|Publication number||US7550032 B2|
|Application number||US 11/355,620|
|Publication date||Jun 23, 2009|
|Filing date||Feb 16, 2006|
|Priority date||Feb 17, 2005|
|Also published as||CA2598142A1, CA2598142C, CN100553742C, CN101119788A, EP1848523A1, EP1848523B1, EP1848523B2, US20060225386, WO2006087332A1, WO2006087332A9|
|Publication number||11355620, 355620, US 7550032 B2, US 7550032B2, US-B2-7550032, US7550032 B2, US7550032B2|
|Inventors||Bert Brouwers, Michael Zvi Golombok, Ralph Van Wissen|
|Original Assignee||Shell Oil Company|
|Export Citation||BiBTeX, EndNote, RefMan|
|Patent Citations (25), Non-Patent Citations (4), Referenced by (8), Classifications (18), Legal Events (1)|
|External Links: USPTO, USPTO Assignment, Espacenet|
The invention provides a method for removing contaminating gaseous components, such as carbon dioxide (CO2) and hydrogen sulphide (H2S), from a natural gas stream.
Various processes are known to remove contaminating gaseous components from a natural gas stream. The processes may be based on physical and/or chemical separation techniques. The physical separation techniques use differences in boiling, condensation and/or freezing points of the various contaminating components to selectively remove one or more of these components in a fractionating column, or differences in density to separate components with different densities in a centrifugal or cyclonic separator. The chemical techniques may employ selective absorption or catalytic reactions to convert a contaminating component into a composition that can be easily separated.
The standard technique for removing hydrogen sulphide and carbon dioxide from natural gas is amine treatment, which is based on solvent absorption. In this process the contaminating components are bound on a molecule such as diethanol amine in an aqueous solution. The clean hydrocarbon gas is not absorbed and emerges in the product gas stream. The solution with the absorbed contaminant is recycled and heated by approximately 100° C. to drive off the gases, which then are collected in a waste stream. The major cost factors in this process are the energy requirement for waste gas regeneration, solvent losses and the fact that the waste gases are regenerated at near atmospheric pressure—any process such as reinjection requires compression.
The operating costs for any gas purification process need to be a relatively small fraction of the value of the clean gas produced. Amine plants with their extensive gas-liquid contacting schemes will be fairly large, expensive and uneconomic if the gas stream contains a large fraction of contaminants.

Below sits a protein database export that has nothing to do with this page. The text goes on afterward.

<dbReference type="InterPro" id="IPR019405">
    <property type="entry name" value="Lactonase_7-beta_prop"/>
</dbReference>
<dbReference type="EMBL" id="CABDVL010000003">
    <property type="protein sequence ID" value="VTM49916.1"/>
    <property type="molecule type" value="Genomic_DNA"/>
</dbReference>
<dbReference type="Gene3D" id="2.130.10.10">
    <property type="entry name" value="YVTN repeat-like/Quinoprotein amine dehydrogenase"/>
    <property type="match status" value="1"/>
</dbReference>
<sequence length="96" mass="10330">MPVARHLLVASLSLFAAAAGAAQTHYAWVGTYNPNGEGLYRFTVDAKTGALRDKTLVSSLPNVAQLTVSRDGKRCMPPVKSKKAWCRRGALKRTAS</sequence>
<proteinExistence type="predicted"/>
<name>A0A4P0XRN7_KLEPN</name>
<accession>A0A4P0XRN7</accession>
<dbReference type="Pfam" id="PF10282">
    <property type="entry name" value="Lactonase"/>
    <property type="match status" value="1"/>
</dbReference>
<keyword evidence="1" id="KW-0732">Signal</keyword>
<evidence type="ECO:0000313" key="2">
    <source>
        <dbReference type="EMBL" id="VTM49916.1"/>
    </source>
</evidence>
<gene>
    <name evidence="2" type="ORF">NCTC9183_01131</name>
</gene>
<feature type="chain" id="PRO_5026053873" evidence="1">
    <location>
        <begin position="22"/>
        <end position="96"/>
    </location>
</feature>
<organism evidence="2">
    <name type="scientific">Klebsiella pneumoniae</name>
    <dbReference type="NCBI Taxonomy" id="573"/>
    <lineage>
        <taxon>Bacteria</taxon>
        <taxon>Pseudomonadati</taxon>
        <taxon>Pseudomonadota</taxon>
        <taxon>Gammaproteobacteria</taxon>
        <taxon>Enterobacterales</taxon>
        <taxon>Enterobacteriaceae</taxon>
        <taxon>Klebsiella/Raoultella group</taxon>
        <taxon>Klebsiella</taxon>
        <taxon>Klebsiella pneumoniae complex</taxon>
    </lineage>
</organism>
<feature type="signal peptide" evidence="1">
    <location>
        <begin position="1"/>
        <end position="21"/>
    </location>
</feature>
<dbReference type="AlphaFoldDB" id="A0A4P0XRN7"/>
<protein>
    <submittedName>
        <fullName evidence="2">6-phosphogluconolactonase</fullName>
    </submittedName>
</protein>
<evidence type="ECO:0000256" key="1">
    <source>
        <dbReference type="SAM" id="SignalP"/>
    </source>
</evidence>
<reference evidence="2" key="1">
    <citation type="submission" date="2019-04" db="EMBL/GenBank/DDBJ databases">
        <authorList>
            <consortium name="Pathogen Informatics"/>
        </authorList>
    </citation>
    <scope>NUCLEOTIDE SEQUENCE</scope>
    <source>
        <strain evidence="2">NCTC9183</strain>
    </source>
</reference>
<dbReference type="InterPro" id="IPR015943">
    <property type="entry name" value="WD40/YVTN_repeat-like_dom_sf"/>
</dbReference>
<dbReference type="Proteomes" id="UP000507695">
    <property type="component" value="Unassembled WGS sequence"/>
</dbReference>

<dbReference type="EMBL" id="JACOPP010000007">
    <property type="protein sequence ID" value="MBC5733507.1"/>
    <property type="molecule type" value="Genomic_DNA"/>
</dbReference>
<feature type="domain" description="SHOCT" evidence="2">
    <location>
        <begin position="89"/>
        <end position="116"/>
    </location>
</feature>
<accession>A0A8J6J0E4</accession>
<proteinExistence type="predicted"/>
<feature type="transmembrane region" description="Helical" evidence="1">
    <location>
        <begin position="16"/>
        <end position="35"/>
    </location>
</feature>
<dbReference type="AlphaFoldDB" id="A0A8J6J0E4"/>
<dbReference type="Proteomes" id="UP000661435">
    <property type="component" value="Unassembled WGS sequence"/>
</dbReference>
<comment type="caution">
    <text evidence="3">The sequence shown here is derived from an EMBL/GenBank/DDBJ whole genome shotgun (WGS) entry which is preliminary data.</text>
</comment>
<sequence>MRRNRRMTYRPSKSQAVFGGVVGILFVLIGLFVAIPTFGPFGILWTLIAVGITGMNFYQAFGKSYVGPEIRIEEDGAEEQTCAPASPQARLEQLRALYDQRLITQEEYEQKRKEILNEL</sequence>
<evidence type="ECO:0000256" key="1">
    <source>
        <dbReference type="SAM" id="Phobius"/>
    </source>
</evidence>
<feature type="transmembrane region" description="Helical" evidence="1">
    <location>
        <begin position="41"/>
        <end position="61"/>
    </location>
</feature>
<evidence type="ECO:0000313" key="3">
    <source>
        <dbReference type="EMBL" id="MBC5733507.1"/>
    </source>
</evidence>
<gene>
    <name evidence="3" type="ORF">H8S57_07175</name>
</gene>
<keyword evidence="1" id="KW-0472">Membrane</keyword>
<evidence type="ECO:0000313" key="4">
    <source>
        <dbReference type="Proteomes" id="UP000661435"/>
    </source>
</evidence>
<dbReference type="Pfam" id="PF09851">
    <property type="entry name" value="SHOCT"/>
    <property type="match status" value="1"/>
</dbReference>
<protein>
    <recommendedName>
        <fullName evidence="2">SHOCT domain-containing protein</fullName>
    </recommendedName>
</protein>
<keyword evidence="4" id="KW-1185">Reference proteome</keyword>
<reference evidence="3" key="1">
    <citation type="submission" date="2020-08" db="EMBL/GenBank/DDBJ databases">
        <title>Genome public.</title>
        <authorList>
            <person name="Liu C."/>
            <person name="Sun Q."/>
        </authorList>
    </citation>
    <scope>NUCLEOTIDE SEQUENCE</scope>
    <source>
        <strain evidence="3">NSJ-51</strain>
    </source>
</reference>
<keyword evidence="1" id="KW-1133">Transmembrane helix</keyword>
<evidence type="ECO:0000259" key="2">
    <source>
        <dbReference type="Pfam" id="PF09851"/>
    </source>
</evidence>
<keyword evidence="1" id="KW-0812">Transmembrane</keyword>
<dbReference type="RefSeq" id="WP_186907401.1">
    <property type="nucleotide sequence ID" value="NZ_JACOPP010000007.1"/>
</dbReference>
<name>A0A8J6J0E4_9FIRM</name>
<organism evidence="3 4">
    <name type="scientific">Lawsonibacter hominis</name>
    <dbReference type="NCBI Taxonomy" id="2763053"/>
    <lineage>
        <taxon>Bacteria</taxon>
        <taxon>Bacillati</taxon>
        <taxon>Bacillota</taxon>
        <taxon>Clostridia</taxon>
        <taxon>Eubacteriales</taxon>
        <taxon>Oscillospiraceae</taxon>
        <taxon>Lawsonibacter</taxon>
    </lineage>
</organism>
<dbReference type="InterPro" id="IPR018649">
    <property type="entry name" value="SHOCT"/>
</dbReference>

Known gas separation centrifuges rotate at about 50,000 revolutions per minute (RPM) to separate gaseous fractions with only minor differences in density. These fast rotating centrifuges are known as ultracentrifuges and have limited separation efficiency and can only handle a limited flux of gas. If a large natural gas stream containing a large fraction of contaminants is to be purified by means of centrifuges then a large amount of centrifuges or ultracentrifuges are required, which renders centrifugal separation uneconomical.
U.S. Pat. Nos. 4,994,097; 5,221,300 and 5,902,224 and the paper ‘Phase separation in centrifugal fields with emphasis on the rotational particle separator’ published by J. J. H. Brouwers in the magazine Experimental Thermal and Fluid Science 26 (2002), pages 325-334 disclose centrifuges for separating solid impurities from gas mixtures.
It is an object of the present invention to provide a method for removing contaminating gaseous components, such as carbon dioxide and/or hydrogen sulphide, from a natural gas stream in an efficient and economical manner, even if the natural gas comprises a large fraction of contaminating gaseous components.
The method according to the invention for removing contaminating gaseous components, such as CO2 and/or H2S, from a contaminated natural gas stream, comprises:
expanding the contaminated gas stream in an expander to obtain an expanded gas stream;
allowing at least part of the contaminants in the expanded gas stream to liquefy to form a dispersion of a contaminants enriched liquid phase in a contaminants depleted gaseous phase; and
separating at least part of the contaminants enriched liquid phase from the contaminants depleted gaseous phase in a centrifugal separator, which comprises a bundle of parallel channels that are arranged within a spinning tube parallel to an axis of rotation of the spinning tube.
Optionally, the contaminants depleted gas stream is recompressed in a compressor. In case the expander is a turbine expander and the compressor is a turbine compressor, the turbine expander and the turbine compressor may comprise rotors that are mounted on a common shaft.
These and other features, advantages and embodiments of the method according to the invention are described in more detail in the accompanying claims, example, abstract and the following detailed description of a preferred embodiment in which reference is made to the accompanying drawings.